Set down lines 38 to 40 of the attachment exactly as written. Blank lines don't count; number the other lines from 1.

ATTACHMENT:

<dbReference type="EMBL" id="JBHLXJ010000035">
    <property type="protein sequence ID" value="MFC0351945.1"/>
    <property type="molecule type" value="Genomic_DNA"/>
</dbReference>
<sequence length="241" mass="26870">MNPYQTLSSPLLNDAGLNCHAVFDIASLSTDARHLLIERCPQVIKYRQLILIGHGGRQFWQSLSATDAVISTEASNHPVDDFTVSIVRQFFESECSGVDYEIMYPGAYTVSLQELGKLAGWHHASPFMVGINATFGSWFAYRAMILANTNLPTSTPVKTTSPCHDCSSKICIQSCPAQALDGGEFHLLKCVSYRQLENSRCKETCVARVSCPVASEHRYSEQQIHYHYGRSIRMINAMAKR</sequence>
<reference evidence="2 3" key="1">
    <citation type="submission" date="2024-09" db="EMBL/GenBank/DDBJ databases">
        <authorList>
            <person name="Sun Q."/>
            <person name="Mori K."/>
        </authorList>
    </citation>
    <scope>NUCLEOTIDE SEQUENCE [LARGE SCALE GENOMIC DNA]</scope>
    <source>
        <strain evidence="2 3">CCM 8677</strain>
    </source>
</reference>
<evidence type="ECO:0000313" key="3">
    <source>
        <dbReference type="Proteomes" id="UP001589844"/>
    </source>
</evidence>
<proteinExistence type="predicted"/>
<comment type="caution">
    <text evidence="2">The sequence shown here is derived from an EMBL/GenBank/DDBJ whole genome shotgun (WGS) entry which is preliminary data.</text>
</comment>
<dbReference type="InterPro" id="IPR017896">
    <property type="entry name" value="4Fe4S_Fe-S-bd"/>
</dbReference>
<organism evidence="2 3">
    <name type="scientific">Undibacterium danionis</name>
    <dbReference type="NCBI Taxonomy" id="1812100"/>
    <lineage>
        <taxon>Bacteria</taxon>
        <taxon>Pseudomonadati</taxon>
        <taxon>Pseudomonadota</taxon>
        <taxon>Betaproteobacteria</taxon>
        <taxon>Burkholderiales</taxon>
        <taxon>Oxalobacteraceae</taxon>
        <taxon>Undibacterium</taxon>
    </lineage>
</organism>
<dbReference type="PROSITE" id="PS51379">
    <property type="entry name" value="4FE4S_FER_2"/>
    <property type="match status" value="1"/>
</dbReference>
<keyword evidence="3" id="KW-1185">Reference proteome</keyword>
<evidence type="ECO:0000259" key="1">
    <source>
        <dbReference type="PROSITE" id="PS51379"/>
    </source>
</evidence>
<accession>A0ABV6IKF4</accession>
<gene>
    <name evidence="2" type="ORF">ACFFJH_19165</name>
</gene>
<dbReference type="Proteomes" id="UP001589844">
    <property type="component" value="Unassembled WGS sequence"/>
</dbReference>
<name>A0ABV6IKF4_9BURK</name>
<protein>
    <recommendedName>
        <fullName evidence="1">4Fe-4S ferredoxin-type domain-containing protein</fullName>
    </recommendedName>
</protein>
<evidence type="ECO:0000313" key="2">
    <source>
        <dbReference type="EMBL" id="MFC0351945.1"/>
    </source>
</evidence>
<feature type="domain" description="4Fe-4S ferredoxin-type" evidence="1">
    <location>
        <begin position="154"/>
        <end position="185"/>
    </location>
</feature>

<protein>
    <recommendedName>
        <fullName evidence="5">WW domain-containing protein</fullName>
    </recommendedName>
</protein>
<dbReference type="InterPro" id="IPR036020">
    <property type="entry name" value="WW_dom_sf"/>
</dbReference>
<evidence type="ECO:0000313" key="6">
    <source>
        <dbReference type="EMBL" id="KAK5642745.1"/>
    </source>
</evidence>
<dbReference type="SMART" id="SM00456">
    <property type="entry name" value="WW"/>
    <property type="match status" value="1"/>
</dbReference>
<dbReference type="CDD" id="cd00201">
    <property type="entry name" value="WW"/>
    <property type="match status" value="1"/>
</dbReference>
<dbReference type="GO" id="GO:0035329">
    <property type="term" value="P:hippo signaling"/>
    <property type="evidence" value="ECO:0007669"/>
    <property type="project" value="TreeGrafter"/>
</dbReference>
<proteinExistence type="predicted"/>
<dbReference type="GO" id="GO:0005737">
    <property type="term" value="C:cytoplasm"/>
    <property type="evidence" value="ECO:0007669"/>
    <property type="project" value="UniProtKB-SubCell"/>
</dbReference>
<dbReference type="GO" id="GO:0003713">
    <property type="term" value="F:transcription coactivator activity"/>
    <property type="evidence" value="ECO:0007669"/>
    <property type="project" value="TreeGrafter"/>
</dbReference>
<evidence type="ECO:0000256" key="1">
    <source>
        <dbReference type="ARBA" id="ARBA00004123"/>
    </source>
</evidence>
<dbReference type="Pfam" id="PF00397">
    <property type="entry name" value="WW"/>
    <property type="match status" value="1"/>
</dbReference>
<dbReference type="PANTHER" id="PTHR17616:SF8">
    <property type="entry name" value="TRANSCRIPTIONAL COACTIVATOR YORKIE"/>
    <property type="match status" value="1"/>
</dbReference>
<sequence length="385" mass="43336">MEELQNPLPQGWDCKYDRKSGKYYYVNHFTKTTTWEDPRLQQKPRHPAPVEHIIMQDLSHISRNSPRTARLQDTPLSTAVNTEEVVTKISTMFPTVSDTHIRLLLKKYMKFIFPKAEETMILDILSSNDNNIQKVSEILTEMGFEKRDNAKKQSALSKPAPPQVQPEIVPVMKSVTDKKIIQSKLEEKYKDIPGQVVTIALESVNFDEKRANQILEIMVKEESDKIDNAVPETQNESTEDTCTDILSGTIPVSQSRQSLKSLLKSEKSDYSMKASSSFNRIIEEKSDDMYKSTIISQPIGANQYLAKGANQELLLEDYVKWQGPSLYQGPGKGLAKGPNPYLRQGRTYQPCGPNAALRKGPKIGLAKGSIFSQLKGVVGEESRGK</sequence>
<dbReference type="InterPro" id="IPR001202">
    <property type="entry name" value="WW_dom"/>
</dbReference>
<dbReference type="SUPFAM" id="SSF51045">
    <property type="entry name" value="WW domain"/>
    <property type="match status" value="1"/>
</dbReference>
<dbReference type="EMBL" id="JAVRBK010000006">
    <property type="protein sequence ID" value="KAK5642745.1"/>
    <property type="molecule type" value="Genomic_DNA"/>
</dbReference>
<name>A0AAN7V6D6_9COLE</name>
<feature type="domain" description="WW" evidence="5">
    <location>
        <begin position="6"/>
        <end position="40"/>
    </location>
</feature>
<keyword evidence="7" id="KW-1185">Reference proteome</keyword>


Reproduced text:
        <taxon>Burkholderiales</taxon>
        <taxon>Oxalobacteraceae</taxon>
        <taxon>Undibacterium</taxon>